CFP Episode 158: Bridgerton

Knowing

Sara Klooster, Christina Bieber Lake, and Sarah Thomas discuss season one of Shonda Rhimes’s hit Netflix Regency romance Bridgerton in anticipation of season two’s debut in 2022.

CONTENT WARNING: This TV show contains a significant amount of mature content–the show deals frankly with the good, the bad, and the ugly of courting and marriage: socially, psychologically, and sexually. We will be discussing some of these issues in this episode, so please keep this in mind as you’re choosing when/where to listen. This episode is probably not one that is safe for work environments or young listeners.

First encounters with Regency narratives

  • Books? TV miniseries? Full-length feature film adaptations?
  • What were our initial impressions of the genre?

Brief background of the Bridgerton TV show and its adaptation from its source material

Reading

The show does a Regency narrative that opens up the genre in ways that appeal to a 21st century audience while also drawing on historical precedent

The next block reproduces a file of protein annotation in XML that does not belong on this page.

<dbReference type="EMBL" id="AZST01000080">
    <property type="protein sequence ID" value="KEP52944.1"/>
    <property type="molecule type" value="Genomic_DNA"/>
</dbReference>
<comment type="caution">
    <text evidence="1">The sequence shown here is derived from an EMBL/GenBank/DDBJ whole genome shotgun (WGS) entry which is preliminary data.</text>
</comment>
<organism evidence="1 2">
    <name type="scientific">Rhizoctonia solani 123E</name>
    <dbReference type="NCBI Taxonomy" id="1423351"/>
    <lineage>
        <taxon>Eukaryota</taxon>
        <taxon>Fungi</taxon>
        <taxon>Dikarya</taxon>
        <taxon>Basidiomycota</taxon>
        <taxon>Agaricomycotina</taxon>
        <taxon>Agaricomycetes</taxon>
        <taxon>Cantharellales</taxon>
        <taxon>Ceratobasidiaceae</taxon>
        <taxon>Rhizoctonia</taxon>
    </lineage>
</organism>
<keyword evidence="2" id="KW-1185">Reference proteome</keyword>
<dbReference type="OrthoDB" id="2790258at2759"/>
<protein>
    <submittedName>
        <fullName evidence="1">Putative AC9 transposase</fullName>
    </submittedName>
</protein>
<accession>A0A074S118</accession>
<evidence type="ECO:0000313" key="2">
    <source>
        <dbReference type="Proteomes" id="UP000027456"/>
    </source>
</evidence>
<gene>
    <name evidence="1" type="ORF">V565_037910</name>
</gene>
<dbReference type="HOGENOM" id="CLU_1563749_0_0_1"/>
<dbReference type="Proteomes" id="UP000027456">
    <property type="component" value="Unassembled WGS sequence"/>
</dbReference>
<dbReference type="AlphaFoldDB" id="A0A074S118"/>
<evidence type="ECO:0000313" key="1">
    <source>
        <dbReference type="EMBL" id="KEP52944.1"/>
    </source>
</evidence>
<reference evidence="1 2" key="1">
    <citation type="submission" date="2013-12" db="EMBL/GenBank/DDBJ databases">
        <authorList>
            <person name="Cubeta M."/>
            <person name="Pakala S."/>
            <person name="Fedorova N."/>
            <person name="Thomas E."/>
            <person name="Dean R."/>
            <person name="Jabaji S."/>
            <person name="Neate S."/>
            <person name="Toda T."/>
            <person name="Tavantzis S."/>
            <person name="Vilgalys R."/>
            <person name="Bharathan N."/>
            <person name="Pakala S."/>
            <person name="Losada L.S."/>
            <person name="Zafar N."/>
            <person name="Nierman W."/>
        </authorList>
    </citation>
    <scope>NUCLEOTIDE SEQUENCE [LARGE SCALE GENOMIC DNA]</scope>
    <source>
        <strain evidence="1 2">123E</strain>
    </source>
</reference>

How does the series navigate some of the standard tropes of the Regency romance/narrative genre, particularly regarding courtship and marriage? 

  • The Daphne/Hastings marriage and its rocky start
  • Suitable/unsuitable marriage prospects
  • Old money/new money

How does the series open up/diversify the genre? 

  • The Duke of Hastings narrative
  • The presence of aristocratic POC families
  • The casting of Queen Charlotte
  • The unplanned pregnancy storyline

How do the production considerations–costumes, sets, etc.–support these efforts?

Passing On

Christina – the writings of Aphra Behn

Sara K. – Regency Love Mobile Game, and The Nobody by Diane Farr

Sarah – “On Sex and Marriage, Bridgerton Stumbles into Catholic Truth”

“Netflix’s Bridgerton is a Feminist Disaster. But It (Almost) Redeems Itself.”

Additional articles mentioned:

Bridgerton‘s Queen Charlotte Was a Real Royal

7,500 Costumes and 5 Months of Prep: What It Took to Create Bridgerton‘s Costumes

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